Far from the madding crowds of days gone by

What a dire weekend for GAA attendances. Kerry-Mayo in Austin Stack Park was obviously an exception but across the country there was evidence of supporters preferring to do something else with their Bank Holiday weekend.

Who would have thought that of the four Division 1 hurling semi-finals the Limerick-Laois game would have attracted the second biggest crowd?

The estimated 5,000 in O’Moore Park last Saturday week exceeded the 3,503 in Semple Stadium and 2,753 in Walsh Park on Saturday (the Galway double-header in Pearse Stadium attracted 7,643).

There were 1,219 in Páirc Uí Rinn for the visit of Donegal to face Cork’s footballers. It’s estimated the derby of Offaly and Laois barely drew 1,000 in Tullamore.

For the second time this spring, less than 20,000 (19,927) took in a home game of All-Ireland SFC champions Dublin, undermining county secretary John Costello’s claim that the team has a core support of 35,000.

On Sunday, there was another dismal All-Ireland clubs finals crowd, 17,819 following up on last year’s 15,556 (on a day when the games clashed with Ireland’s successful Six Nations Grand Slam attempt).

Both days were generally dry if extremely cold but walk-up crowds on St Patrick’s Day in Dublin simply don’t exist.

March 17 on a weekend doesn’t work so well either. The last time St Patrick’s Day fell on a Sunday was 2013 when 28,928 showed up for St Brigid’s-Ballymun Kickhams and St Thomas’-Kilcormac-Killoughey.

The year before, when it fell on a Saturday, 25,412 were in attendance for Crossmaglen-Garrycastle and Loughgiel Shamrocks-Coolderry. Those numbers were down a few thousand on when the games have been played on weekdays earlier in the decade.

In the last 10 years, the five times the crowd has exceeded the 30,000 figure Dublin clubs have been involved on four occasions: Kilmacud Crokes (2009), St Vincent’s (‘14), Ballyboden St Enda’s (‘16) and Cuala (‘17). A fine 34,357 took in the 2010 senior finals when St Gall’s involvement in the football and the promise of a classic hurling final between heavyweights Ballyhale Shamrocks and Portumna would have piqued interest.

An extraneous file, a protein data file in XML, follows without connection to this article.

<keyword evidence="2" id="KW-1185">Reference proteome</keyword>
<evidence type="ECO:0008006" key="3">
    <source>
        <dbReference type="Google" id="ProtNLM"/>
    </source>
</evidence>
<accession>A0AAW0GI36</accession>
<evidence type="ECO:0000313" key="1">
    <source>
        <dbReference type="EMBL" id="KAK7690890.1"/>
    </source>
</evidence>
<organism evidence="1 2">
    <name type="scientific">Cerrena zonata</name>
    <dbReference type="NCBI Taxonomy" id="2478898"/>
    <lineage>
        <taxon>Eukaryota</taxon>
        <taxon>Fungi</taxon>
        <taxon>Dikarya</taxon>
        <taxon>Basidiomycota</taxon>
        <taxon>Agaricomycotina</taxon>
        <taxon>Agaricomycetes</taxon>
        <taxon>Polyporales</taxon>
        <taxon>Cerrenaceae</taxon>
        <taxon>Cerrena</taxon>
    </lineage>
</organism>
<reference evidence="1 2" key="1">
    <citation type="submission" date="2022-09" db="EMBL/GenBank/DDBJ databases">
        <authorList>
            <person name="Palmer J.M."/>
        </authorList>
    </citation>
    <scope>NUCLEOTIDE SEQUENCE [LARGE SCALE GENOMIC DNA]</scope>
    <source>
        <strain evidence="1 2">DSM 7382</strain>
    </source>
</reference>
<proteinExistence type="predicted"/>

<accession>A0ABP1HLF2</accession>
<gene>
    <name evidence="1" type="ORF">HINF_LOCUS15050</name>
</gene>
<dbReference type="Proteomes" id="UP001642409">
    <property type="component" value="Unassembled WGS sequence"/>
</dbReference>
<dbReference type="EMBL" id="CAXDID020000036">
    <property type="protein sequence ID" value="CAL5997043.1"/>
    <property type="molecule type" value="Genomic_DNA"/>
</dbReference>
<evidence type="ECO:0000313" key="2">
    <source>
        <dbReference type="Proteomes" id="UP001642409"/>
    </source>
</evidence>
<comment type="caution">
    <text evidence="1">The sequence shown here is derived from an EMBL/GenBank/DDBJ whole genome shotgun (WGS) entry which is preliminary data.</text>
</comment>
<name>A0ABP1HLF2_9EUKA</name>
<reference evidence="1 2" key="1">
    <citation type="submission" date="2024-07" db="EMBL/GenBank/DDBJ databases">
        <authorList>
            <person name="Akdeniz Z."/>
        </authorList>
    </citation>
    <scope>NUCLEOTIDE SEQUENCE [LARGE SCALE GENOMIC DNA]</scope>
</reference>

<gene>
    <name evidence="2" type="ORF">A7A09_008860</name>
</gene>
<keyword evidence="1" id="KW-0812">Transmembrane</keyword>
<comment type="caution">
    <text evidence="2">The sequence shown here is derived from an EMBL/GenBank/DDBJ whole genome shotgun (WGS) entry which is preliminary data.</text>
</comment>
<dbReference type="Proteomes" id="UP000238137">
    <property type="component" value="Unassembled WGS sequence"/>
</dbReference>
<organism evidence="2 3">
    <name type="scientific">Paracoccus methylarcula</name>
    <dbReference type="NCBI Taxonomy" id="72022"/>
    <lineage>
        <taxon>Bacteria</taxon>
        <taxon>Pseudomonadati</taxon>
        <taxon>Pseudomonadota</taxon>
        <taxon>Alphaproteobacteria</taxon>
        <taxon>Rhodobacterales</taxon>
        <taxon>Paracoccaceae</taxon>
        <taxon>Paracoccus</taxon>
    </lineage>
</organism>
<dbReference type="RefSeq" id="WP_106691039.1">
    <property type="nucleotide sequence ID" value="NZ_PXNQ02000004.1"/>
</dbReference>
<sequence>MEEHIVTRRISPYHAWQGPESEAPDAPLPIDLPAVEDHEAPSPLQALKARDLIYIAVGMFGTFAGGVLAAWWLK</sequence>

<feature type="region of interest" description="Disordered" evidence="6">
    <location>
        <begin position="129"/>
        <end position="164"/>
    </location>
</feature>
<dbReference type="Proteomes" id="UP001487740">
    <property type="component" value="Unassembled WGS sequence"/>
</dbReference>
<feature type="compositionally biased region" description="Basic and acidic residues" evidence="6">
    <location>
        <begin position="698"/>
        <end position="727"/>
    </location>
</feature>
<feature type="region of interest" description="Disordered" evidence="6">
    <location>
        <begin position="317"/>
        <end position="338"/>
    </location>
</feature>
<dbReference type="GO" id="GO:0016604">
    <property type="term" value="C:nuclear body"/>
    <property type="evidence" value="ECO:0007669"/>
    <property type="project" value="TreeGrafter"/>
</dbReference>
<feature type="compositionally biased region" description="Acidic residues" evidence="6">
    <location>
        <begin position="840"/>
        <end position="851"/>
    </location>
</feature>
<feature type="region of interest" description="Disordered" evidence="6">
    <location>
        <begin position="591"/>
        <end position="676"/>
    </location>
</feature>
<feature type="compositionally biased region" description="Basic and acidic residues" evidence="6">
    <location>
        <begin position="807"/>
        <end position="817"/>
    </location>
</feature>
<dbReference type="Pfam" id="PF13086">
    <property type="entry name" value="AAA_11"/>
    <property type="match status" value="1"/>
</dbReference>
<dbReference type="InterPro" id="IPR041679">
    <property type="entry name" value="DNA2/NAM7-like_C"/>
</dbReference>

The involvement of Ulster clubs in the football finals has always added to gate receipts but their absence and Dublin teams from the decider these last couple of years have been sorely missed by the GAA’s accounting department. Much in the way when Ulster, the most fulsome of supporters of the erstwhile Railway Cup, weren’t involved in the inter provincial football final or Dublin are poorly or not represented at all in the International Rules squad, general interest tends to wane.

The GAA can’t be faulted for trying to get a crowd in. Since 2012, the price of a season ticket has included entry to the All-Ireland senior, intermediate and junior finals. AIB’s marketing is strong too but there’s only so much that can be done in such a jam-packed period of the year.

A move to a 13-month season whereby all the All-Ireland clubs finals are played in early January is what the GAA’s national fixtures analysts committee revealed at Congress last month.

It makes considerable sense notwithstanding the rapidly declining March 17 attendance figures. That being said, when gate receipts for the senior club championships fall from €517,514 in 2017 to €201,189 last year that’s enough to prompt change.

GAA president John Horan has spoken about the Division 1 hurling semi-finals replacing the senior clubs finals on March 17 but that might run into difficulty with the Gaelic Players Association who will rally against their members sacrificing a bank holiday. If anecdotal evidence about players’ reaction to the GAA’s insistence that games had to be played this weekend (the Louth-Westmeath Division 3 game notwithstanding) is anything to go by, there will be serious opposition to giving up St Patrick’s Day, which falls on a Tuesday in 2020.

However, it’s obvious that as the Allianz Leagues are being condensed the premier club games are suffocating.

The intention to make March 17 exclusive to the senior club finals might have seemed like the GAA was giving them pride of place but when 19 inter-county league fixtures took place the previous day the build-up to the Corofin-Dr Crokes and Ballyhale Shamrocks-St Thomas’ matches was obviously going to be affected. And when they turned out to be such one-sided affairs, the billing afforded to them seemed more sympathetic than anything else.

Up against pre-season competitions that are increasingly on the wane, January gives the business end of the club season more breathing space. Their market share will be greater but if the senior club finals attendances has established something it’s disproving the argument that the club scene can be just as attractive in pulling crowds as inter-county.

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